Cyndi Lauper, ‘She’s So Unusual’
Essayist Jancee Dunn (co-author of “Cyndi Lauper: A Memoir”) sums up the influence, reach and enduring relevance of Cyndi Lauper’s 1983 debut “She’s So Unusual” with a single thought: “How many albums can you name that can be heard at both Pride parades and preschooler’s birthday parties?”
While the track list represents much more than a re-release in its own right, Dunn’s contribution sheds light on an era that would change pop music forever; her poignant essay is full of little-known history (she recalls Lauper sharing clothes and makeup with folks on the “Girls Just Wanna Have Fun” video set, resulting in a pinkeye outbreak). Diehards will also delight in the myriad funsies: Colorforms for dressing Cyndi in a “Girls” bedroom replica, new remixes of “Time After Time” and all sorts of previously unreleased rarities.
Before gelling into the punk-pop, reggae-inspired dance party it would become, there was the grungy guitar demo of “Girls,” rough studio rehearsals (“All Through the Night” and “Money Changes Everything”) and a version of “Time After Time” akin to the one you’ve heard many a time during a drunken night of karaoke, where some woman mumbles her way through everything but the chorus. But this isn’t just some woman. This is the spunky spitfire herself, then already 30 years old, and she’s a fantastic mess. When she drops what sounds like an f-bomb, it’s completely emblematic of Cyndi’s filterless character.
Those idiosyncrasies obviously manifest in the final studio version of Lauper’s influential and monumental “She’s So Unusual,” so memorable and timeless, and bursting with loud colors, you sometimes forget the statements Lauper made: be yourself, be empowered, masturbate shamelessly. “She Bop,” the then-controversial ode to self-pleasuring (Lauper actually did so during the recording of the song), was so fantastically coy it could have been a nursery rhyme. And, though many covers of it have come close to rivaling the original, there isn’t a better version of “Time After Time” than Lauper’s. From the bottom of her heart to ours, the ballad is testament to what is, and what’s always been, special about a girl who just wanted to have fun and ended up breaking ground in the process. Grade: A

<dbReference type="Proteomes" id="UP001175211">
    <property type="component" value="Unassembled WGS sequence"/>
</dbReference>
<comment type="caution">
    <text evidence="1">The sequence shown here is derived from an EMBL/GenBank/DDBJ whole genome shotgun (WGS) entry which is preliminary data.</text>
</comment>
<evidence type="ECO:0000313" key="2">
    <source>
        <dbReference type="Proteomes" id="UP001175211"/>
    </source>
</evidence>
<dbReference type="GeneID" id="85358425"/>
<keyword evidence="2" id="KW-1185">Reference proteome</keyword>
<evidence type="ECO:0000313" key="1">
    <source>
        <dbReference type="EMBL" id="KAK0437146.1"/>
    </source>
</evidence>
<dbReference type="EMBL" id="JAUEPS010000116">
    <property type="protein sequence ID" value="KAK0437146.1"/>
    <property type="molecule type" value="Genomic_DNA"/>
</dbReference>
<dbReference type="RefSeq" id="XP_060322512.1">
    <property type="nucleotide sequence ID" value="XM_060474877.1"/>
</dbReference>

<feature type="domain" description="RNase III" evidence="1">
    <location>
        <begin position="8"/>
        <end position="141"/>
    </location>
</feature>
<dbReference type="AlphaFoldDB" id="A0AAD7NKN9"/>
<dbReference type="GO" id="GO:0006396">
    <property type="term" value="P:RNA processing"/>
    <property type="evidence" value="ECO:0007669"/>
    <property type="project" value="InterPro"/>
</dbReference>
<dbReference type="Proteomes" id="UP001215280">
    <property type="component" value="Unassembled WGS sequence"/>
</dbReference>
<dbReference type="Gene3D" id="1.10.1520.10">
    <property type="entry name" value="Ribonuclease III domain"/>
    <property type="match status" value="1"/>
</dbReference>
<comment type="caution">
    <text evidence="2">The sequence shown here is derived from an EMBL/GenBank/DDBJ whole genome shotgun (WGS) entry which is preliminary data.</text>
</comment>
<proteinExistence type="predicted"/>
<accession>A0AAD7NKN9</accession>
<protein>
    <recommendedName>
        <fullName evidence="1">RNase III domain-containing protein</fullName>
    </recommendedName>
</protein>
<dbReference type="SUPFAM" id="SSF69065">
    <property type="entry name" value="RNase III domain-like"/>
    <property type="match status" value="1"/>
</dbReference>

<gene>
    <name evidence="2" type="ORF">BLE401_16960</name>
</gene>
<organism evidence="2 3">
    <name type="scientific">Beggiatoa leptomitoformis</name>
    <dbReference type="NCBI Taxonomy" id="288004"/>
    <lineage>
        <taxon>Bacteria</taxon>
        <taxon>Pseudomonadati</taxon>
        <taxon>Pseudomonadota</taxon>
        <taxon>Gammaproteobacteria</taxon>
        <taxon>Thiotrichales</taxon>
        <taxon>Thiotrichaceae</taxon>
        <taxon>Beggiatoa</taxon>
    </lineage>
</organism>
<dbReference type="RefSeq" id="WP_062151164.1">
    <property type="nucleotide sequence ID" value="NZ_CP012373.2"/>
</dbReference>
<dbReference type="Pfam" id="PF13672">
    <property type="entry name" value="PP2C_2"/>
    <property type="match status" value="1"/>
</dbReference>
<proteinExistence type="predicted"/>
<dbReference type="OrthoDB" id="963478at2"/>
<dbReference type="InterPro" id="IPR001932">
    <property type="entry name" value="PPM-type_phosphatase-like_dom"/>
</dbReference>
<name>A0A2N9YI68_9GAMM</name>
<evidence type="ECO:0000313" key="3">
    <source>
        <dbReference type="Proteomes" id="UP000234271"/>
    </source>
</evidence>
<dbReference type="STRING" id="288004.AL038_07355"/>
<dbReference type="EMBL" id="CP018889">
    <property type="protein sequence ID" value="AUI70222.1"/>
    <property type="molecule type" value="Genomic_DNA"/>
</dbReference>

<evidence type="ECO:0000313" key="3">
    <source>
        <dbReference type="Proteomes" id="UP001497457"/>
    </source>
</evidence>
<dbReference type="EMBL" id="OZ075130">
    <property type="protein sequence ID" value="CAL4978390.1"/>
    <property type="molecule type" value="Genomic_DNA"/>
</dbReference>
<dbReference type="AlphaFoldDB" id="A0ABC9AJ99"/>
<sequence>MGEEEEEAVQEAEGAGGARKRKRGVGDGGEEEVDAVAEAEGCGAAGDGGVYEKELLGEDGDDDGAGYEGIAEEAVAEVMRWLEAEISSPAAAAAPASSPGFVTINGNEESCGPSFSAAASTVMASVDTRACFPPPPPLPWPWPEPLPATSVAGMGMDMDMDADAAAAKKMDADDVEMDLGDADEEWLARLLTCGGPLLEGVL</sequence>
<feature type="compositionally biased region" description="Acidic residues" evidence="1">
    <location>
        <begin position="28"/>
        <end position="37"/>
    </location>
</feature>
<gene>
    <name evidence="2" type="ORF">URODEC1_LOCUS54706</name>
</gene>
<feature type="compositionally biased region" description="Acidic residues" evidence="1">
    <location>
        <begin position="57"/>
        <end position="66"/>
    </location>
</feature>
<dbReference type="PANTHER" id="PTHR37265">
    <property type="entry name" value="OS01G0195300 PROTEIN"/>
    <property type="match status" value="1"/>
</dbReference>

Elton John, ‘Goodbye Yellow Brick Road’
When a work is so imbued into the fabric of pop culture, you forget how long it’s been hanging around. Elton John’s seminal “Goodbye Yellow Brick Road,” the piano crooner’s most successful recording, released in 1973, is over 40 years old. Yet, it feels like yesterday when you heard the jaunty celebrity satire “Bennie and the Jets” and his tribute to Marilyn Monroe, “Candle in the Wind.”
Because you probably did just hear them then. Though the latter did experience a resurgence when it was popularized upon Princess Diana’s death in 1997, the songs off “Goodbye Yellow Brick Road” are the epitome of timelessness. Exploring the big, bad fame monster, John’s now-longtime writing partner, Bernie Taupin, would, with John, write nostalgic, melancholy musings foreshadowing the troubles of Elton’s later years (according to the liner notes, John cried upon hearing this reissue). Unknowingly foreboding, it would become a classic for the reason many of the best albums do: It was ahead of its time.
As John explains in an interview contained in the liner notes, some people still don’t know that “All the Girls Love Alice” is about a lesbian. Maybe they’ll finally catch on after hearing a female – in this case, the great Emeli Sande – sing it; disc two of this “Goodbye Yellow Brick Road” remaster rallies a broad talent circle for some wonderfully reimagined interpretations.
Particularly notable is out troubadour John Grant’s “Sweet Painted Lady,” his baritone a welcome departure, and Hunter Hayes’ near-faithful rendition of the title track. Particularly bad is the rap Wale throws down on Miguel’s actually not-bad take on “Bennie and the Jets.” On that same disc are highlights from a live Elton show circa 1973, making for a comprehensive release that is, very possibly and even if he didn’t know it, the most significant work of Elton John’s dazzling career. Grade: A-